Livability proponents celebrate that car-centric Level of Service (LOS) is finally on its way out, at least in California.Wouldn’t it be great if there was a similar bike- or walk-centric metric that could be used instead? UCLA Lewis Center and Institute for Transportation Studies researchers have studied some of the published metrics for evaluating how well streets serve pedestrians and cyclists. The researchers’ conclusion: in all of the bike and ped metrics they reviewed, there is no silver bullet. Moreover, adapting LOS doesn’t look like a fruitful approach.
Level of Service is a standard, simplistic engineering measure that uses car throughput to assign streets a letter grade from A to F. For nearly 60 years, LOS has been the predominant way that planners and engineers quantify streets. LOS guides policy and investment, justifying making streets wider and more car-centric. Because LOS only considers cars, LOS justifies widening roadways, adding turn lanes, and other so-called improvements that degrade conditions for people using bikes, their feet, or transit. To remedy this, transportation professionals have created new metrics designed to grade other modes. These include Pedestrian Level of Service (PLOS) and Bicycle Level of Service (BLOS), both of which are components of Multi-Modal Level of Service (MMLOS.)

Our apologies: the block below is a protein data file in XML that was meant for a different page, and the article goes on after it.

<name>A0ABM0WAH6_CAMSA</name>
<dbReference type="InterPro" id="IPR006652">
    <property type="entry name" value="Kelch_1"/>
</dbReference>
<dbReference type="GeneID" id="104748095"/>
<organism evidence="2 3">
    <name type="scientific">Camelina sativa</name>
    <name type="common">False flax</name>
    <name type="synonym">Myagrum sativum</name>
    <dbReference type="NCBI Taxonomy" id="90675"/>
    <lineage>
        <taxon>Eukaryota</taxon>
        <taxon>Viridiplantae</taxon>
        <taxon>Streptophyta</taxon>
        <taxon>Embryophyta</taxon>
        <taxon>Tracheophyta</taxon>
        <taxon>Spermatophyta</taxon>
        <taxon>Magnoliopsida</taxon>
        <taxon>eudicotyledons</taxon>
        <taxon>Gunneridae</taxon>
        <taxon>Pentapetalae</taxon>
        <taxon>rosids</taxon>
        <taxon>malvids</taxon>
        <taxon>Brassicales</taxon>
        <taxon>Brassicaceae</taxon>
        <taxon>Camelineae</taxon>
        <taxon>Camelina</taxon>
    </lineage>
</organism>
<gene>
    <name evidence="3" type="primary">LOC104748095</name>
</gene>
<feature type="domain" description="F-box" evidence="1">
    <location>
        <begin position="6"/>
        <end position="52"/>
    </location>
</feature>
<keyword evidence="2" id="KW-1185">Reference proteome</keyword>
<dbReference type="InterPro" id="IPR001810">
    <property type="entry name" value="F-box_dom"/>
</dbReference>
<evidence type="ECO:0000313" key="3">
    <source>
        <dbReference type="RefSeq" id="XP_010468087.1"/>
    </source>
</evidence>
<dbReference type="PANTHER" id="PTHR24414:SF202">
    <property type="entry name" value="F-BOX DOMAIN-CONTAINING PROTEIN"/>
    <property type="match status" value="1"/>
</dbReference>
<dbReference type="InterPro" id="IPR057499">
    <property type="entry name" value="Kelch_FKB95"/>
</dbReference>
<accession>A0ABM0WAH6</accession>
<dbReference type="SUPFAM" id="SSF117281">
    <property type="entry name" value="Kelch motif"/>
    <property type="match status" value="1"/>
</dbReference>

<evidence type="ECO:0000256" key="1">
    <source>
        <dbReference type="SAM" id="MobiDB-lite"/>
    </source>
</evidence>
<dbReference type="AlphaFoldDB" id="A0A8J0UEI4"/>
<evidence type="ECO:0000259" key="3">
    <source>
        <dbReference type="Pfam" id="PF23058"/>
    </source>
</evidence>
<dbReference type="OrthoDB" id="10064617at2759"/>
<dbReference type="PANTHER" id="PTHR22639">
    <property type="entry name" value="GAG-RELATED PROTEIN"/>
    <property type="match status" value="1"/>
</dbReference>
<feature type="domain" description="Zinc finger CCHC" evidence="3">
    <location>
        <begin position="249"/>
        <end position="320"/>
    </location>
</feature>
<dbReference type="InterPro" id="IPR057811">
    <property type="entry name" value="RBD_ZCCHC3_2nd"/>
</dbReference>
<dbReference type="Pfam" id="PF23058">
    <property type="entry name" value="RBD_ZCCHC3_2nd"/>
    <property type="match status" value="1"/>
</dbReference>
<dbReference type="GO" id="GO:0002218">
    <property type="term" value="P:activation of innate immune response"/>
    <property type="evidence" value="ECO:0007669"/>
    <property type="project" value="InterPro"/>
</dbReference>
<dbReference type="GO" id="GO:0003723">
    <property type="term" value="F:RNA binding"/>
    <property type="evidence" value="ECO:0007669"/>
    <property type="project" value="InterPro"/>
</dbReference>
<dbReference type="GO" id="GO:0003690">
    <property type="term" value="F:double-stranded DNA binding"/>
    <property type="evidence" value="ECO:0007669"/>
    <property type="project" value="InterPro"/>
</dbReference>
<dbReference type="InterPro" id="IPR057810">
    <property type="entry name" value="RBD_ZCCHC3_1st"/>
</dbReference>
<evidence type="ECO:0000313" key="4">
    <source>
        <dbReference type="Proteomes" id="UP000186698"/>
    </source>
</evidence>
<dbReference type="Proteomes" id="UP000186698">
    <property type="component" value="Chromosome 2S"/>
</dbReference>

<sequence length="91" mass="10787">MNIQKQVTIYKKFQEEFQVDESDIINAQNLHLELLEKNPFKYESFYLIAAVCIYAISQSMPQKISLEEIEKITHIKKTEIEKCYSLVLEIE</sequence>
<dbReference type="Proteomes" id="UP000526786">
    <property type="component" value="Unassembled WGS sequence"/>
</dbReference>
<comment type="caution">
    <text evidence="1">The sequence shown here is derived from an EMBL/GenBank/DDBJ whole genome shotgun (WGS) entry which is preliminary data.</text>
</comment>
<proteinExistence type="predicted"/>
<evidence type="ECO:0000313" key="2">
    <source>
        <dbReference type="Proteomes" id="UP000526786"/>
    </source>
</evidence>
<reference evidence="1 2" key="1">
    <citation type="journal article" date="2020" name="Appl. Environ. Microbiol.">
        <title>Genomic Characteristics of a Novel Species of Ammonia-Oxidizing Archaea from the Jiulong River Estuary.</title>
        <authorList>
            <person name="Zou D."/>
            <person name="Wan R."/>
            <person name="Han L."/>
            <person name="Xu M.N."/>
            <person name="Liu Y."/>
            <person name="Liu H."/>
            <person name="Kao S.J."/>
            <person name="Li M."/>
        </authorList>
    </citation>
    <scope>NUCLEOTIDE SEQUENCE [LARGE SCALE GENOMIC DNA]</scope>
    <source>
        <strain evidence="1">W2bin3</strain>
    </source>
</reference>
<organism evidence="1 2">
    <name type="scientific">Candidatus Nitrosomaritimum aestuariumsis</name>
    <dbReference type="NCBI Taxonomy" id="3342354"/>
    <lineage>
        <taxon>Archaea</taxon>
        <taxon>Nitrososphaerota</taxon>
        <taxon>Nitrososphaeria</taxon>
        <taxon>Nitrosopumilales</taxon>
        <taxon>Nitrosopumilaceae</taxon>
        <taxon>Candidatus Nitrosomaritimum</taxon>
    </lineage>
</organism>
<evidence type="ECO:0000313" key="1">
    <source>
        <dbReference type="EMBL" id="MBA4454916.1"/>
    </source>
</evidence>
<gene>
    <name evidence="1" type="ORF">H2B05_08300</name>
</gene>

There are some inherent problems with adapting a car-centric measure like LOS to bicycling and walking. Where people driving tend to see other cars as obstacles, pedestrians often prefer to walk where other people are out walking. Cyclists experience a safety in numbers effect, where LOS tends to just find congestion in numbers.
Though there are now many metrics from various parts of the world, UCLA researchers Madeline Brozen and Herbie Huff focused primarily on the following three metrics:
- Multi-Modal Level of Service, included in the 2010 Highway Capacity Manual (HCM), the official federal evaluation tool developed by the Transportation Research Board of the National Academy of Sciences
- Bicycle and Pedestrian Environmental Quality Index (BEQI and PEQI), developed by the San Francisco Department of Public Health
- Urban Street Design Guidelines performance measures, developed by the city of Charlotte, North Carolina
Huff and Brozen used these tools to score sections of streets in the city of Santa Monica. They subsequently evaluated the sensitivity of the tools by comparing scores for existing condition to scores for potential improvements, including bike lanes, road diets, medians, etc.
In comparing existing sites to multiple potential improvements, the models showed “little variation,” with none of the improvements appearing ideal or raising the score to an “A.” Therefore, the models were ineffective for deciding between potential designs. Read more…